da Motta L.L.,Federal University of Rio Grande do Sul | da Motta L.L.,National Institutes of Science and Technology Translational Medicine INCT TM | De Bastiani M.A.,Federal University of Rio Grande do Sul | De Bastiani M.A.,National Institutes of Science and Technology Translational Medicine INCT TM | And 4 more authors.
Tumor Biology | Year: 2015

Oxidative stress is involved in many cancer-related processes; however, current therapeutics are unable to benefit from this approach. The lungs have a very exquisite redox environment that may contribute to the frequent and deadly nature of lung cancer. Very few studies specifically address lung large-cell carcinoma (LCC), even though this is one of the major subtypes. Using bioinformatic (in silico) tools, we demonstrated that a more aggressive lung LCC cell line (HOP-92) has an overall increase activity of the human antioxidant gene (HAG) network (P = 0.0046) when compared to the less aggressive cell line H-460. Gene set enrichment analysis (GSEA) showed that the expression of metallothioneins (MT), glutathione peroxidase 1 (GPx-1), and catalase (CAT) are responsible for this difference in gene signature. This was validated in vitro, where HOP-92 showed a pro-oxidative imbalance, presenting higher antioxidant enzymes (superoxide dismutase (SOD), CAT, and GPx) activities, lower reduced sulfhydryl groups and antioxidant potential, and higher lipoperoxidation and reactive species production. Also, HAG network is upregulated in lung LCC patients with worst outcome. Finally, the prognostic value of genes enriched in the most aggressive cell line was assessed in this cohort. Isoforms of metallothioneins are associated with bad prognosis, while the thioredoxin-interacting protein (TXNIP) is associated with good prognosis. Thus, redox metabolism can be an important aspect in lung LCC aggressiveness and a possible therapeutic target. © 2015, International Society of Oncology and BioMarkers (ISOBM).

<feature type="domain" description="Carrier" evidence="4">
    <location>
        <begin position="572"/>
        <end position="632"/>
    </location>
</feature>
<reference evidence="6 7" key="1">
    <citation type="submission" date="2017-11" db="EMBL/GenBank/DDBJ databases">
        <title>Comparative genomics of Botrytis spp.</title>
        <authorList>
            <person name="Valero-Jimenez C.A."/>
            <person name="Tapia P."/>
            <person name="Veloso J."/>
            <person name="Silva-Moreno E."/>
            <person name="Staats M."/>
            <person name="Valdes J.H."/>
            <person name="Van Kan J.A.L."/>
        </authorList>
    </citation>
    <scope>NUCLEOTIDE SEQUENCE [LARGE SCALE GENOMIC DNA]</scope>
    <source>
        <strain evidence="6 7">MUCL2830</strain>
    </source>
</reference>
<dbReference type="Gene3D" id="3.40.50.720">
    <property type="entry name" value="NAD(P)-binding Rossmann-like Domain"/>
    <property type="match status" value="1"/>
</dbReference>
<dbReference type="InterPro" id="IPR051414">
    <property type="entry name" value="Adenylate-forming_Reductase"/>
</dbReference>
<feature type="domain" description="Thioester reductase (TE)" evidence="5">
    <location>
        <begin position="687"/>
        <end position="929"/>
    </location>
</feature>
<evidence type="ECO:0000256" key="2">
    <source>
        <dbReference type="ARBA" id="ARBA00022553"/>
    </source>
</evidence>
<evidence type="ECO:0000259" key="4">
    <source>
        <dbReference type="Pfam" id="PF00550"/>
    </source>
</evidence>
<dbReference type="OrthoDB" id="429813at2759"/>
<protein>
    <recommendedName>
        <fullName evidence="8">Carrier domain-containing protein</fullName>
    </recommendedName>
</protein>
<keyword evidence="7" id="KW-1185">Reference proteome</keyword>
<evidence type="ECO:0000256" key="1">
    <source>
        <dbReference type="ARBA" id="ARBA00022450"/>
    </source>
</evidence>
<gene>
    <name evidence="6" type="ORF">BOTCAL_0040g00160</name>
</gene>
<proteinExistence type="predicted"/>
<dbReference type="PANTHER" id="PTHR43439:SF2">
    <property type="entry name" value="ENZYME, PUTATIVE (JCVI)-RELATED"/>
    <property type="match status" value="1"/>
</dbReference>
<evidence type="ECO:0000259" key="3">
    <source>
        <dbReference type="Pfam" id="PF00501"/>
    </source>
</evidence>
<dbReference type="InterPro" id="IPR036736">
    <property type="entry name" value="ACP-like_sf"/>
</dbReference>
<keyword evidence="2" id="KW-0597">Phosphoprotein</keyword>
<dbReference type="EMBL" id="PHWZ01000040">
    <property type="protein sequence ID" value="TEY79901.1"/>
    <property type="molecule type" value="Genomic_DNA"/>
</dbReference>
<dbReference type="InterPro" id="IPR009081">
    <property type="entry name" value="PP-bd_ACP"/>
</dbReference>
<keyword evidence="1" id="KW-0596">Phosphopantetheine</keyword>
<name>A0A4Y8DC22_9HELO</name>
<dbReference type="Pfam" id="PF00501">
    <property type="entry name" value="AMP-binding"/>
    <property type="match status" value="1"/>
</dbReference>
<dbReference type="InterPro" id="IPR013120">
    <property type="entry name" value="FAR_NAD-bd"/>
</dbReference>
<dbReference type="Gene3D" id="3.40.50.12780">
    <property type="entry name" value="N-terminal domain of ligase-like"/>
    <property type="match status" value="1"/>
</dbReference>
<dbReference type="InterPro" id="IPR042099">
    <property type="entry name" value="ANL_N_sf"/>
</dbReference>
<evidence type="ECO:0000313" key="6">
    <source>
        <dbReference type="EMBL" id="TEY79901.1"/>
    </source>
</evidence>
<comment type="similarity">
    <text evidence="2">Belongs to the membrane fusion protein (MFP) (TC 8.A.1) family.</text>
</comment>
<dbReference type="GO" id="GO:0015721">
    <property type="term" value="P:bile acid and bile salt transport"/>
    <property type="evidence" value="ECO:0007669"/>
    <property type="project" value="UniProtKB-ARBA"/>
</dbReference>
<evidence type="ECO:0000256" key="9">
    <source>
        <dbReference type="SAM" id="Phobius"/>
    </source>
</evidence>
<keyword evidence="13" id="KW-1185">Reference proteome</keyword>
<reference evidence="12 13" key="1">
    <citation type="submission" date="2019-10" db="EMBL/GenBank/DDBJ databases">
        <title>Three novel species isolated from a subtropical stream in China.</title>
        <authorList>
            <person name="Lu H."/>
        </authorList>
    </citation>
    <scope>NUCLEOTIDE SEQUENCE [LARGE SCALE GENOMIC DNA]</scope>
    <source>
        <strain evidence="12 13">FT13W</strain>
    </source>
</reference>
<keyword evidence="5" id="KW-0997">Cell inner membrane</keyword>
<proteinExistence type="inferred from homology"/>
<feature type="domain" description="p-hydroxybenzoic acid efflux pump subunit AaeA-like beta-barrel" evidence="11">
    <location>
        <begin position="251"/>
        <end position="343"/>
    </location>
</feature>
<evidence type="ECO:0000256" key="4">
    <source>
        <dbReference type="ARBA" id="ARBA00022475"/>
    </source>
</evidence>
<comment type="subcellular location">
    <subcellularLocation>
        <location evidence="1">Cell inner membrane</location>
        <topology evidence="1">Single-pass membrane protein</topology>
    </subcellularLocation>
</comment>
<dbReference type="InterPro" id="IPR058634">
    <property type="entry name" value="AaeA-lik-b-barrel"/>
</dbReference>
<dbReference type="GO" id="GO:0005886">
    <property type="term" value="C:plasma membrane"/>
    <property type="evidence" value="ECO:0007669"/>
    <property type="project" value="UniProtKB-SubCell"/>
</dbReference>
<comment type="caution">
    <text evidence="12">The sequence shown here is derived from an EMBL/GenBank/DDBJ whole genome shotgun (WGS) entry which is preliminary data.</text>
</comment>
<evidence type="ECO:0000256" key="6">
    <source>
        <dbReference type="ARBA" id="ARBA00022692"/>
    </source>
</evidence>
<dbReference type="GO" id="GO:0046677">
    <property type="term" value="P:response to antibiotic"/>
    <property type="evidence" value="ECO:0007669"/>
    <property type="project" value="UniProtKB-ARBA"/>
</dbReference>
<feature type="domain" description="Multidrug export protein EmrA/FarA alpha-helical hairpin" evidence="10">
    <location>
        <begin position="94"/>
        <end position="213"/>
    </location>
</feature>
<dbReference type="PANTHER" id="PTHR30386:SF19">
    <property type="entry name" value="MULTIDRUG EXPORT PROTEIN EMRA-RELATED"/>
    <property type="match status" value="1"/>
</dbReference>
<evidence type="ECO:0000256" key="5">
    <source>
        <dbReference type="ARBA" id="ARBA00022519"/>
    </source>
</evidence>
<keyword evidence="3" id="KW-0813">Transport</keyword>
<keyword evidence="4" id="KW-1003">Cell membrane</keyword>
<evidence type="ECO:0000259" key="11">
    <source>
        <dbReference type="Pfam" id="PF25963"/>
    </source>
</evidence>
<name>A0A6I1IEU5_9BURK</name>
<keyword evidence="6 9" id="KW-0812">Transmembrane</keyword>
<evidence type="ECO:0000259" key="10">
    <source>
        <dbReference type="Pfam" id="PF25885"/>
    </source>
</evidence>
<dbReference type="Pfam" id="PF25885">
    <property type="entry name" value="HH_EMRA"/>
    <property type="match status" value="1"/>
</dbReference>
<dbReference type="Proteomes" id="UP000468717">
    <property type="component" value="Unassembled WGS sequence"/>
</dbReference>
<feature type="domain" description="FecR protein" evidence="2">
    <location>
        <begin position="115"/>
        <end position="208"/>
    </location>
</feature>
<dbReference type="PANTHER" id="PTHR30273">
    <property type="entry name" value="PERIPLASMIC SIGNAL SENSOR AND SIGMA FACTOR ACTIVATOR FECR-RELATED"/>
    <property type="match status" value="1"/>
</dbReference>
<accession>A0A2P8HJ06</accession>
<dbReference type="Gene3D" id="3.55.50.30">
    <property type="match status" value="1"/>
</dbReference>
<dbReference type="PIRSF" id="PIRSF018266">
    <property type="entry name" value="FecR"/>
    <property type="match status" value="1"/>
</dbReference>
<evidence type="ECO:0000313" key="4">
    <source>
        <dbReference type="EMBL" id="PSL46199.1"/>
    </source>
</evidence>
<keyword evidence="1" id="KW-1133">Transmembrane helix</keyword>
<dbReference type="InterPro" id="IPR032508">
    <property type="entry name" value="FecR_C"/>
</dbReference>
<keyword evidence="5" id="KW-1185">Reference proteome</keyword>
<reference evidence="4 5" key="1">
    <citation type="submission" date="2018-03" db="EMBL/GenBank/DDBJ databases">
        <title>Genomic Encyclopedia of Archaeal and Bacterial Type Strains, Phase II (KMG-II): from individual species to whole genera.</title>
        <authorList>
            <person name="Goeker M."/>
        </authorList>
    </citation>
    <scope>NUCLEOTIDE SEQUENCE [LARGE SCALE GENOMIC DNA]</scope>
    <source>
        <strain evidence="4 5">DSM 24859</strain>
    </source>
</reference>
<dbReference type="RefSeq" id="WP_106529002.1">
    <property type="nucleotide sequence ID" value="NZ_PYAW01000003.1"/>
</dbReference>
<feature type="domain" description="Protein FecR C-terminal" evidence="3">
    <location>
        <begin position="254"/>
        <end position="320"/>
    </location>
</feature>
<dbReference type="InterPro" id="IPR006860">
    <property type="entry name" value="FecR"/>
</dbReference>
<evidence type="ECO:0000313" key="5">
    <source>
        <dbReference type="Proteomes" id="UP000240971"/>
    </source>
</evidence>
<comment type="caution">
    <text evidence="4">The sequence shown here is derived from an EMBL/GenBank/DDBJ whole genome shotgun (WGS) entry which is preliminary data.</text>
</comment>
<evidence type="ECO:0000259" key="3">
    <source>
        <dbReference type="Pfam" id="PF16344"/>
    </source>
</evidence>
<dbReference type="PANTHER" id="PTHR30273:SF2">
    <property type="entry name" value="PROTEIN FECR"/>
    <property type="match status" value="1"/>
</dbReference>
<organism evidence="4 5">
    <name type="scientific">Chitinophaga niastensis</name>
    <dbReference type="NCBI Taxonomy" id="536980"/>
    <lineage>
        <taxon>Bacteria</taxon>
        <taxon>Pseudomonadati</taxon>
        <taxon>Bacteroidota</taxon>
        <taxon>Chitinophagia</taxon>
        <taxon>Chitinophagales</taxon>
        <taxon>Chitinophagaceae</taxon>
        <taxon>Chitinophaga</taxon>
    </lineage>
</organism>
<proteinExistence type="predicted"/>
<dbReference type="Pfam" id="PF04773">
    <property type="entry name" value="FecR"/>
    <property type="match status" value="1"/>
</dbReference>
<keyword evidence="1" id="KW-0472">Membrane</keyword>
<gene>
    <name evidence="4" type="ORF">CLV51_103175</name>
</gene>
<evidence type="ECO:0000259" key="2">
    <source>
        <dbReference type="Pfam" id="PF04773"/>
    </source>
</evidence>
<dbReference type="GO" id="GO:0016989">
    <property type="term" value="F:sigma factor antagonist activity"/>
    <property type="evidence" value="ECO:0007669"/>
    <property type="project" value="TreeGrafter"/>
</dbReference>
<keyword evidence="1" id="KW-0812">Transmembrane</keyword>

Schonhofen P.,Federal University of Rio Grande do Sul | Schonhofen P.,National Institutes of Science and Technology Translational Medicine INCT TM | de Medeiros L.M.,Federal University of Rio Grande do Sul | de Medeiros L.M.,National Institutes of Science and Technology Translational Medicine INCT TM | And 6 more authors.
Mini-Reviews in Medicinal Chemistry | Year: 2014

Cofilin-1 protein, which main function is to regulate actin cytoskeleton dynamics, appears to be involved with many steps in the neurotoxicity processes found in neurodegenerative diseases such as Alzheimer's disease (AD), Parkinson's disease (PD) and Huntington's disease (HD). As the dynamics of actin filaments play a major role in several cellular processes, the primary involvement of cofilin-1 dysfunctions in the pathophysiology of these disorders may be related to a cytoskeleton stress. However, recently cofilin-1 has also been related to other biological processes such as cell death by apoptosis. In both cases, ATP depletion associated with the presence of reactive species and other stressors regulate cofilin-1 by inducing the formation of aggregates composed primarily by actin and cofilin-1, known as cofilin/actin rods. These structures seem to be formed initially as a neuroprotective response to mitochondrial damage; but once the stressor persists they are thought to act as inducers of further impairments and loss of neuronal functions. Therefore, here we provide a brief overview of the current knowledge about the central role of cofilin/actin rods formation, where its dysregulation and malfunction might be the trigger to neurodegeneration. © 2014 Bentham Science Publishers.